Monday, November 11, 2013

The U. S. Military Veteran

Who is the US military veteran? He or she is a rather unique individual. Some were called up, drafted, some volunteered. Many, if they are honest did not want to go to war or take on a military career, but they knew they had too. It was their duty and they were willing to do it. Most all hated war. But, they loved their country.

They endured weeks of basic training, undoing all of the comforts, and privileges of a free society. They endured constant yelling and insults from drill sergeants, meals eaten in 5 minutes or less, awkward uniforms, sounds, roars and smells, aches in places they never knew could ache and the deepest pain of all, homesickness. But, they became lean mean fighting machines. They found themselves in perhaps, the greatest army the world has ever known.

Fresh out of Basic, often they were packed off to serve and fight in places with strange exotic names; places they never heard of like Iwo Jima, Anzio, Seoul, Da Nang, Kuwait, Fallujah, Kandahar. They would endure soaking rains, bitter cold, scorching desert heat, grit, poor sanitation. They would encounter numerous constant enemies, enemies such as flies, mosquitoes, gnats and diarrhea. They would eat meals, usually cold, from cans, plastic containers, with a side dish of stale crackers, all washed down with lukewarm water from a canteen that had probably seen better days.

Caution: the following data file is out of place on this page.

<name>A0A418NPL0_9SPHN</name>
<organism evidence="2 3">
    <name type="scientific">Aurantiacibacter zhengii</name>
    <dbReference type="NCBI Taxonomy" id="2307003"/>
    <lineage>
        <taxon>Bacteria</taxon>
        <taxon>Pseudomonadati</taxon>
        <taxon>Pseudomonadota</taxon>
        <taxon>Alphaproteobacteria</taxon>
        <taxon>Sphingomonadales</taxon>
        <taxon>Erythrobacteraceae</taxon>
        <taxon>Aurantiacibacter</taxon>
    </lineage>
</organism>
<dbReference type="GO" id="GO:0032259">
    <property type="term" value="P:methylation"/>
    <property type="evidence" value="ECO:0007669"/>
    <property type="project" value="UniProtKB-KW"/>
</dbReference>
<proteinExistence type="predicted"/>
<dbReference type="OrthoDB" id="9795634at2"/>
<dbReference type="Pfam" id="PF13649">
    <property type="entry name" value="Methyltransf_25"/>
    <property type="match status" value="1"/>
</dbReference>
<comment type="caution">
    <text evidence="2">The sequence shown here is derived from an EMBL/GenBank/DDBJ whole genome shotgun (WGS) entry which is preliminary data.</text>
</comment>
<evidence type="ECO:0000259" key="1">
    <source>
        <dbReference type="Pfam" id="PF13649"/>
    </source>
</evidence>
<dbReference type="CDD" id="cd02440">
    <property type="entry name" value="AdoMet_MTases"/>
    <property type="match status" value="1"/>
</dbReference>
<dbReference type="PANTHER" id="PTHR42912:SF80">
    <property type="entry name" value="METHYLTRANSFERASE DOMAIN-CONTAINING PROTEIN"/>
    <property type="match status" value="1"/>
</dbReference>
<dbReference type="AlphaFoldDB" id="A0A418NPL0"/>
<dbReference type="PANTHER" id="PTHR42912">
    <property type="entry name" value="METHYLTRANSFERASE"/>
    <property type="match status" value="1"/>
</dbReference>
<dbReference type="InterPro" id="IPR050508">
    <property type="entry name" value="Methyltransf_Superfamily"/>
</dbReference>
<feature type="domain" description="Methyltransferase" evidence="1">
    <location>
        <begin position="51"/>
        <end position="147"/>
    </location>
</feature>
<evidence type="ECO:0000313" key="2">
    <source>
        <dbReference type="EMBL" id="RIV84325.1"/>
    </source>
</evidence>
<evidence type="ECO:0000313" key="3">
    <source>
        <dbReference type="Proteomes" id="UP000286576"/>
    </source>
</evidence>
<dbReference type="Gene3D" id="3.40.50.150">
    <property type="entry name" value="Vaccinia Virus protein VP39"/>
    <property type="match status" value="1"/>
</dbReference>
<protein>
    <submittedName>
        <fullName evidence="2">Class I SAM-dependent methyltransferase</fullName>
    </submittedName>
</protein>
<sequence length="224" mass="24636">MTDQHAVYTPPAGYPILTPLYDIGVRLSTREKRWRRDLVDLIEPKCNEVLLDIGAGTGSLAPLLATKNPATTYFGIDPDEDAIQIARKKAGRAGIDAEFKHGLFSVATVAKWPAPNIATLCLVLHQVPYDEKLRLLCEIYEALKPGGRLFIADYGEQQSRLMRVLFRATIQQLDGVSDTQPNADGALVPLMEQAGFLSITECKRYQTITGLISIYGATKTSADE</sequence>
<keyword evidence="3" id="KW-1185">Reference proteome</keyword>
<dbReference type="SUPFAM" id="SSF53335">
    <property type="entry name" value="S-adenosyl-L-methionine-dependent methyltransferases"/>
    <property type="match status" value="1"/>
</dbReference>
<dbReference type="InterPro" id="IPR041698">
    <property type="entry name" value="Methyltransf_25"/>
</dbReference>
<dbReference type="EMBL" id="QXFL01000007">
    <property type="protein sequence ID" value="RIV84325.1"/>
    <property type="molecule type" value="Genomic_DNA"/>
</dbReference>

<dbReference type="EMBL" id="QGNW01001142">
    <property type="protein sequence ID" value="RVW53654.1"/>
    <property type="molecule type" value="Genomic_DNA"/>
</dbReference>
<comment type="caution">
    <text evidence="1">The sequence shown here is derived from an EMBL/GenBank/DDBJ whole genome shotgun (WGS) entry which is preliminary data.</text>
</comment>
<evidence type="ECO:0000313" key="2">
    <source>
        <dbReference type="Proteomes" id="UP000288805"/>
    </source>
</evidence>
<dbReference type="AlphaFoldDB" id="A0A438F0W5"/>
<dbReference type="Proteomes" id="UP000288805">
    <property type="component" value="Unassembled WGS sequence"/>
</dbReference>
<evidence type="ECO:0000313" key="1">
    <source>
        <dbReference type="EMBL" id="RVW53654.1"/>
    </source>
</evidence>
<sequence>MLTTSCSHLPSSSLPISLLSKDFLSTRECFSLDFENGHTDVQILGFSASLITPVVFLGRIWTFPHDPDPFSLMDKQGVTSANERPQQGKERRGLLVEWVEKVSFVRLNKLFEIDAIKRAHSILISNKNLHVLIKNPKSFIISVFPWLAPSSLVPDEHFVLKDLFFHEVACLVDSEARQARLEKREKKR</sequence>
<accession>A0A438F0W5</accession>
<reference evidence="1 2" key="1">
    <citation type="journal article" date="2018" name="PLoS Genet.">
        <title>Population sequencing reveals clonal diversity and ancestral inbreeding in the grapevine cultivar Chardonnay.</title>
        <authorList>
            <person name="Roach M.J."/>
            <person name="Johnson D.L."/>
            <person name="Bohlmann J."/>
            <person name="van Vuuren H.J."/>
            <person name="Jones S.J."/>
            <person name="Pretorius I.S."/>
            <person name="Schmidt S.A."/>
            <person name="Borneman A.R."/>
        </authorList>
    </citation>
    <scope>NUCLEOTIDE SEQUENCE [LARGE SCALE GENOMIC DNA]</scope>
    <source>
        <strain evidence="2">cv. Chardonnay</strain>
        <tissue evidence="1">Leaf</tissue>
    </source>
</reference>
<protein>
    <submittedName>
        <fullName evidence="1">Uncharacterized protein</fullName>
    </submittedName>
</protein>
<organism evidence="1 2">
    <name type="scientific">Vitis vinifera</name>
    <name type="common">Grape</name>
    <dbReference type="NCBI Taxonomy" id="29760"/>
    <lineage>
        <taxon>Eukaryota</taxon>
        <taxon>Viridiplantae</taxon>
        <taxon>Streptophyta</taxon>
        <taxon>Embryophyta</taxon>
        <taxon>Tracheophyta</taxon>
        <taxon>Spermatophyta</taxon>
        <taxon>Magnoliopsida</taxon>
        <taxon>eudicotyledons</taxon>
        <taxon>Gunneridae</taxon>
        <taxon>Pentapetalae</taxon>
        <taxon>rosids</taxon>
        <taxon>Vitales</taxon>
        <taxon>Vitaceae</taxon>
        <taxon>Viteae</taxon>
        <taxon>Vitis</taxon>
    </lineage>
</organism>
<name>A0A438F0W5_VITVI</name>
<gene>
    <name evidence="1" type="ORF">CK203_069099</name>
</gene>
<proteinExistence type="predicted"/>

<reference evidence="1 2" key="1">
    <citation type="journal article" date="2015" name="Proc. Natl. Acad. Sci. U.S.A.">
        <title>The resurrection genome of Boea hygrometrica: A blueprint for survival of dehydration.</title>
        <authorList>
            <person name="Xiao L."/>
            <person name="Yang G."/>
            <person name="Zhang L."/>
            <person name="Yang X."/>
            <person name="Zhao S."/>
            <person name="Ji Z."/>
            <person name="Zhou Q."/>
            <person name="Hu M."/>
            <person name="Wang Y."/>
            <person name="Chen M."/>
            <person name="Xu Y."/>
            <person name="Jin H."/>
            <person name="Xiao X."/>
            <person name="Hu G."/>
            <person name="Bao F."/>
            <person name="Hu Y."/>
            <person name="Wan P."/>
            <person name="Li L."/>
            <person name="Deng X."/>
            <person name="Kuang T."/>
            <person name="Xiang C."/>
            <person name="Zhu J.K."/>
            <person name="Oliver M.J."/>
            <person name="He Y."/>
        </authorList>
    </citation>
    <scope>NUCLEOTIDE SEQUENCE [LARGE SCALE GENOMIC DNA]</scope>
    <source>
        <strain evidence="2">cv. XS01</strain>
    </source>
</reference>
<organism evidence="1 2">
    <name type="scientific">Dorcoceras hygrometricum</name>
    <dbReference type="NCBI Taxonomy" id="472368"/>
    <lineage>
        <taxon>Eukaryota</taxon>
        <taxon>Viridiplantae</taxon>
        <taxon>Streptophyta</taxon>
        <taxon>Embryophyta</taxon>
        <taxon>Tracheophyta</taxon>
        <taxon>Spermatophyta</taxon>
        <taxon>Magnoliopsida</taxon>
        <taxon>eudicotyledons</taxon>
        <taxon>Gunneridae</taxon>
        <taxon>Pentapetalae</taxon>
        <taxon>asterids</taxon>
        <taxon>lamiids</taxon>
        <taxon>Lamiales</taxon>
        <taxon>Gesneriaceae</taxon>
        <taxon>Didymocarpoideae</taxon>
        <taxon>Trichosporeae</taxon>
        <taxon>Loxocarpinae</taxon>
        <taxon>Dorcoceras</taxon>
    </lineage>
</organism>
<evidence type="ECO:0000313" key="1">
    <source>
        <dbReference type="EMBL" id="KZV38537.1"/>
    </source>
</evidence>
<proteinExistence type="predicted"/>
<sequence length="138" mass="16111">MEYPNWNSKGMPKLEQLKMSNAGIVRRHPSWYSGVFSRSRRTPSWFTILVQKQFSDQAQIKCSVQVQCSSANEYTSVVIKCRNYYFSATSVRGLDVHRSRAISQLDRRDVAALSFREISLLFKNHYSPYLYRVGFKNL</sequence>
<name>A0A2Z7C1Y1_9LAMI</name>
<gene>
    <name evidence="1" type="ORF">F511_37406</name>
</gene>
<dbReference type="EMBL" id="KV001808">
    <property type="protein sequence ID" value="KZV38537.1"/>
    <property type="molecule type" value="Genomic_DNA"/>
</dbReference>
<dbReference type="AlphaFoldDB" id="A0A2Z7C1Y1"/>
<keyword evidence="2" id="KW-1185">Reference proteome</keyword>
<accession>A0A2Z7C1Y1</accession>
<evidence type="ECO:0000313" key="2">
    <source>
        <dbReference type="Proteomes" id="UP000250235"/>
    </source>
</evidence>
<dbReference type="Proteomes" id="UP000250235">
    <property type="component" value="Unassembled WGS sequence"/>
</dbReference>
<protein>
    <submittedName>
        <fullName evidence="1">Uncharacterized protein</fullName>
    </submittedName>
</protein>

For a few months to a few years, their lives were 10 percent sheer terror and 90 percent tedious boredom. They might receive one letter for every ten they wrote back home. Their letters were laced with pride in their unit, contempt for many of their officers, self doubt, jokes and longing for home and loved ones. They obeyed orders that seemed senseless and accepted battle plans that often seemed futile and tragically, sometimes were. They witnessed horrors too terrible to ever utter; things that human souls were never designed by their Creator to witness. They became cursed to re-live those nightmares over and over in the many years later in those sleepless, thousand hour nights when the demons of war come to ply their worst torment and cause the vet to question why it wasn't them who died instead of their comrade. It's an eternal question that only the God of Eternity can answer. Some lose a limb, some lose sanity. Most combat vets lost something.

They complete their duty and return back to so called normal life with its unique brand of stresses, demands, responsibilities, the kids, the spouse, the in-laws, taxes and the mortgage. They are rarely thanked, rarely recognized for what they did and life goes on. You'll probably pass one of these unique creatures on the street and never know it. They don't wear ribbons or special name tags to inform you. You might even work with one or live next door to one. They fought or served for your freedoms, for your security, your way of life. The only give away may be the fact they are always the one on the block flying the American flag for every little holiday. Yes, that guy or gal that causes the neighborhood association captain to wince.

So, if it's not too much trouble, take a little time out this Veteran's Day to thank a U. S. Service Vet if you have the privilege of knowing one. Shake their hand, buy them a meal, or hire one. But, at the very least, look them straight in the eye and say, "Thank you for your service to our country." You'd be surprised how many have yet to hear those words spoken sincerely. God bless our Vets. Happy Veteran's Day.